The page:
Stream processing has emerged as an important model of computation especially in the context of multimedia and communication sub-systems of embedded System-on-Chip (SoC) architectures. The dataflow nature of streaming applications

Stream processing has emerged as an important model of computation especially in the context of multimedia and communication sub-systems of embedded System-on-Chip (SoC) architectures. The dataflow nature of streaming applications allows them to be most naturally expressed as a set of kernels iteratively operating on continuous streams of data. The kernels are computationally intensive and are mainly characterized by real-time constraints that demand high throughput and data bandwidth with limited global data reuse. Conventional architectures fail to meet these demands due to their poorly matched execution models and the overheads associated with instruction and data movements.

This work presents StreamWorks, a multi-core embedded architecture for energy-efficient stream computing. The basic processing element in the StreamWorks architecture is the StreamEngine (SE) which is responsible for iteratively executing a stream kernel. SE introduces an instruction locking mechanism that exploits the iterative nature of the kernels and enables fine-grain instruction reuse. Each instruction in a SE is locked to a Reservation Station (RS) and revitalizes itself after execution; thus never retiring from the RS. The entire kernel is hosted in RS Banks (RSBs) close to functional units for energy-efficient instruction delivery. The dataflow semantics of stream kernels are captured by a context-aware dataflow execution mode that efficiently exploits the Instruction Level Parallelism (ILP) and Data-level parallelism (DLP) within stream kernels.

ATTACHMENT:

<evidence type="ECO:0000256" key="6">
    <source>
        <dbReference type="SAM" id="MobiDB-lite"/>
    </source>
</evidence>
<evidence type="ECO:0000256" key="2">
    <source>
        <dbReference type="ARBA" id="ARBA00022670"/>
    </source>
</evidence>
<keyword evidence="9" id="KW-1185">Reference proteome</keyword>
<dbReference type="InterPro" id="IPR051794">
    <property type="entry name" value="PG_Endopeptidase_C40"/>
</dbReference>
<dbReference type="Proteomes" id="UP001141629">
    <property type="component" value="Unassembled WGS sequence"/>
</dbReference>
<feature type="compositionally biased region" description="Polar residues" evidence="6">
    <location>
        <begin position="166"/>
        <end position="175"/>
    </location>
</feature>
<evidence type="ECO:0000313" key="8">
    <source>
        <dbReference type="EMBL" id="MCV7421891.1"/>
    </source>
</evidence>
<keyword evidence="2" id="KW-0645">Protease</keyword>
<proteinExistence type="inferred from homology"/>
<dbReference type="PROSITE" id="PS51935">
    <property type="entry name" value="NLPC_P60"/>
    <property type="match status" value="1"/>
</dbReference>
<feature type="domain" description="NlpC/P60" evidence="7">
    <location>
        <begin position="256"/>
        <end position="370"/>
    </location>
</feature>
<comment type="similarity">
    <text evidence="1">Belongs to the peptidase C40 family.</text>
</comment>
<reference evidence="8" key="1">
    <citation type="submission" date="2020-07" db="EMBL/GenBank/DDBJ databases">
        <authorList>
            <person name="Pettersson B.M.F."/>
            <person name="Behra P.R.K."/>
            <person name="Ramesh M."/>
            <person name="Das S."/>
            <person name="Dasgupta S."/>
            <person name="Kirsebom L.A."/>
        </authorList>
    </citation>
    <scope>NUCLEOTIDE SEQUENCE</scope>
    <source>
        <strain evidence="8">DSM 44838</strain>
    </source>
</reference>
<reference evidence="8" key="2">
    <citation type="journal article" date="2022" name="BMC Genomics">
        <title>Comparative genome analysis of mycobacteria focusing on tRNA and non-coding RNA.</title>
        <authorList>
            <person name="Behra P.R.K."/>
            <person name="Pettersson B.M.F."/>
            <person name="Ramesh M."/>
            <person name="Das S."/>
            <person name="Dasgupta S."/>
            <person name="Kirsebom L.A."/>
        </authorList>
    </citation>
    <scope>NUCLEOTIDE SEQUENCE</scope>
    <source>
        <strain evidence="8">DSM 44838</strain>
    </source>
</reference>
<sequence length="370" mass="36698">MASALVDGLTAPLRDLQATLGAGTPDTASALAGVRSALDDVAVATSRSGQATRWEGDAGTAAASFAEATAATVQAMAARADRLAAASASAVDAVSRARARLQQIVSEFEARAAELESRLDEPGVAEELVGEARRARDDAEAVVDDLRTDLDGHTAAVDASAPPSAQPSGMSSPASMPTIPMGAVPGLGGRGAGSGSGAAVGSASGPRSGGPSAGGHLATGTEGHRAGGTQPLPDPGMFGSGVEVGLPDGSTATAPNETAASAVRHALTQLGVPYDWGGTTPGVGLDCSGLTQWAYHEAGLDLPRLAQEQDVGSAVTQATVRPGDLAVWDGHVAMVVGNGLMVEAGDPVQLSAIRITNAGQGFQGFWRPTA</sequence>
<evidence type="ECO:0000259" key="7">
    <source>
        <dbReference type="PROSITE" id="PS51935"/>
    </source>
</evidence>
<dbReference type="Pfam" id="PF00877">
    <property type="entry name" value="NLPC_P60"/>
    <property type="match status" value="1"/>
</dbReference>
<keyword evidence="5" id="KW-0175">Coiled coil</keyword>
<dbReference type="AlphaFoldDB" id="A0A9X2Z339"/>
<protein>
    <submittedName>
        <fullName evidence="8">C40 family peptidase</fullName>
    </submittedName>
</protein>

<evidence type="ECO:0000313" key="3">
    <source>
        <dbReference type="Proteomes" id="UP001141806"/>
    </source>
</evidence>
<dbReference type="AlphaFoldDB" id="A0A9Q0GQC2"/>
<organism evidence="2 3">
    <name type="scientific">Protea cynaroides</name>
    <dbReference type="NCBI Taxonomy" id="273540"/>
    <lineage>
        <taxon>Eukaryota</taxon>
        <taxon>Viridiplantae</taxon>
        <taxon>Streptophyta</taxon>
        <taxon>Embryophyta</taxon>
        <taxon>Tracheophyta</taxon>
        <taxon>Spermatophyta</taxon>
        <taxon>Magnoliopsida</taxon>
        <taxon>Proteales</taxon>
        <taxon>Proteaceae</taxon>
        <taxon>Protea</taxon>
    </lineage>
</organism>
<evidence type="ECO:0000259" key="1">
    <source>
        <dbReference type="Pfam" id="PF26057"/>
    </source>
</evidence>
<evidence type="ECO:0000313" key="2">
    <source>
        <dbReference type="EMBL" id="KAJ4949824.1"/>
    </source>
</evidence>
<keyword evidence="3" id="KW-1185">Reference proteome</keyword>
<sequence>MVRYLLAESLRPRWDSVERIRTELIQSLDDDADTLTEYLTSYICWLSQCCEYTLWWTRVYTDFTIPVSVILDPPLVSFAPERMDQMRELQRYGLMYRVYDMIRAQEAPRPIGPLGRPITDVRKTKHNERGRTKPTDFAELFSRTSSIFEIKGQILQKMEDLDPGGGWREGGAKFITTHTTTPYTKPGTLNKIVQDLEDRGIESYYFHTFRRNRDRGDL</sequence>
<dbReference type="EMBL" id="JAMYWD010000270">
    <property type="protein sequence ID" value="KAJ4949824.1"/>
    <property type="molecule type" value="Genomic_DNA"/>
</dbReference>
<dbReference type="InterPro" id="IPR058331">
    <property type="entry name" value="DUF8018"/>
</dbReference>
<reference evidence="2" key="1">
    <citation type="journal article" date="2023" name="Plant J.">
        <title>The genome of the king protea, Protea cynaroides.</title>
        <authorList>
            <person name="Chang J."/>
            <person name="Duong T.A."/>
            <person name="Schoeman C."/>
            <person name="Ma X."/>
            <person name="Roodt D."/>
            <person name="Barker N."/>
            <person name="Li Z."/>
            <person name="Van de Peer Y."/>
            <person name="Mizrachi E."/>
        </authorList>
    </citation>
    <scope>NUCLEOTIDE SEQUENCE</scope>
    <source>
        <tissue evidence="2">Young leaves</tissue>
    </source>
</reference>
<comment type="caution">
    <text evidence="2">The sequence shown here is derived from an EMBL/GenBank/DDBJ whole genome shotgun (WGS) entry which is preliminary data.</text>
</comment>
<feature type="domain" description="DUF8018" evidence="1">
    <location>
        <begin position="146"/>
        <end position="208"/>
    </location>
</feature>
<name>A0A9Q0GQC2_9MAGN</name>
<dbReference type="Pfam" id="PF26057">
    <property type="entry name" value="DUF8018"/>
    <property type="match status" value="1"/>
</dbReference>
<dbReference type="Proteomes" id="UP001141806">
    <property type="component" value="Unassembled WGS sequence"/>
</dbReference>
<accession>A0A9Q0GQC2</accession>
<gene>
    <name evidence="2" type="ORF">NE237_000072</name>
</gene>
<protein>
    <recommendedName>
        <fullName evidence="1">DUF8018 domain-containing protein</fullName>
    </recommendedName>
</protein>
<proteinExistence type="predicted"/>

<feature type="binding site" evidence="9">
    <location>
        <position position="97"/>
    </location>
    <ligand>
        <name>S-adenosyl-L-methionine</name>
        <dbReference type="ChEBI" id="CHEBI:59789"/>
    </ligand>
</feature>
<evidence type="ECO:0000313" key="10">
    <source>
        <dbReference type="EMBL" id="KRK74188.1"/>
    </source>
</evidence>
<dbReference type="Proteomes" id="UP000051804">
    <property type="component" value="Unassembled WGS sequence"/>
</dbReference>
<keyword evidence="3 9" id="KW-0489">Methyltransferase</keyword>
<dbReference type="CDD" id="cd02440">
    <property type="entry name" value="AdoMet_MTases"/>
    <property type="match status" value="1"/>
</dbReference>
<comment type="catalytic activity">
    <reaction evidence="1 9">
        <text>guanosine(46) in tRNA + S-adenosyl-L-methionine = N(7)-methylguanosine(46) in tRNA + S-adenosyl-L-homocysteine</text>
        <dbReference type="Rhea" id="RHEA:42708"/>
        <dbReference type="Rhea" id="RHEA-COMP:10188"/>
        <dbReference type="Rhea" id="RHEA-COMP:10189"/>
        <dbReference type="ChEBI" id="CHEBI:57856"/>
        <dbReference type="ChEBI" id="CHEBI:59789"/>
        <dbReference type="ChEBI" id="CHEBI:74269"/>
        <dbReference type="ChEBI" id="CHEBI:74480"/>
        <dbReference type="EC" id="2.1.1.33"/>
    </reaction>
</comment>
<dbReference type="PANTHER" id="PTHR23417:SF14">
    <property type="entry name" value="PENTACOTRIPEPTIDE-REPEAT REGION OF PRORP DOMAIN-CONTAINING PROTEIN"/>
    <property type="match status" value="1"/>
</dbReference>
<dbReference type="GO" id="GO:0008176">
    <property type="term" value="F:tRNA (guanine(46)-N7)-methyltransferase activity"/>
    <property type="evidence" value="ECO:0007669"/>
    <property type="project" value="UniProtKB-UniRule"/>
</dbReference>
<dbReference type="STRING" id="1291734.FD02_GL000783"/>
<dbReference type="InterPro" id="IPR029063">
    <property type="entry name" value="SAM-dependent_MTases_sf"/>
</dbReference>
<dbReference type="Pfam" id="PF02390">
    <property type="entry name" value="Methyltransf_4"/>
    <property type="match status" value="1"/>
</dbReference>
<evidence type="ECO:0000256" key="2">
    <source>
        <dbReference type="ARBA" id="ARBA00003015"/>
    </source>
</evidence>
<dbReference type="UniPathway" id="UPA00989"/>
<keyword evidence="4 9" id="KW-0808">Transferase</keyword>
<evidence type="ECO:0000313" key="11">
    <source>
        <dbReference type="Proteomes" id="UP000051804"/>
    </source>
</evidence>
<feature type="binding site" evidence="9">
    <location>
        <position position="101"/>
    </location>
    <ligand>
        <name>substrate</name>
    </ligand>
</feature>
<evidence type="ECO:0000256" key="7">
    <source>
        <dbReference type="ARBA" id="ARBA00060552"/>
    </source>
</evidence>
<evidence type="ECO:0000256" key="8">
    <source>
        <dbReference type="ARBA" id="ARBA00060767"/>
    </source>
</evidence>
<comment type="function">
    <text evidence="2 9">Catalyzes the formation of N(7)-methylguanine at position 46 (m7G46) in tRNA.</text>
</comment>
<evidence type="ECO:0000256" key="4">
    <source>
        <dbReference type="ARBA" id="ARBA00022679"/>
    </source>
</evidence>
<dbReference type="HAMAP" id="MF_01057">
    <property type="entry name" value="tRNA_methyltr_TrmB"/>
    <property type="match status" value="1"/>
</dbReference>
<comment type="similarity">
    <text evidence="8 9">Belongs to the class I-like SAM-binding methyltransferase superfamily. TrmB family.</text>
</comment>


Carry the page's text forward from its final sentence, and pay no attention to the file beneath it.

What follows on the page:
Multiple SEs are grouped together to form a StreamCluster (SC) that communicate via a local interconnect. A novel software FIFO virtualization technique with split-join functionality is proposed for efficient and scalable stream communication across SEs. The proposed communication mechanism exploits the Task-level parallelism (TLP) of the stream application. The performance and scalability of the communication mechanism is evaluated against the existing data movement schemes for scratchpad based multi-core architectures. Further, overlay schemes and architectural support are proposed that allow hosting any number of kernels on the StreamWorks architecture. The proposed oevrlay schemes for code management supports kernel(context) switching for the most common use cases and can be adapted for any multi-core architecture that use software managed local memories.

The performance and energy-efficiency of the StreamWorks architecture is evaluated for stream kernel and application benchmarks by implementing the architecture in 45nm TSMC and comparison with a low power RISC core and a contemporary accelerator.

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Created

Date Created
  • 2014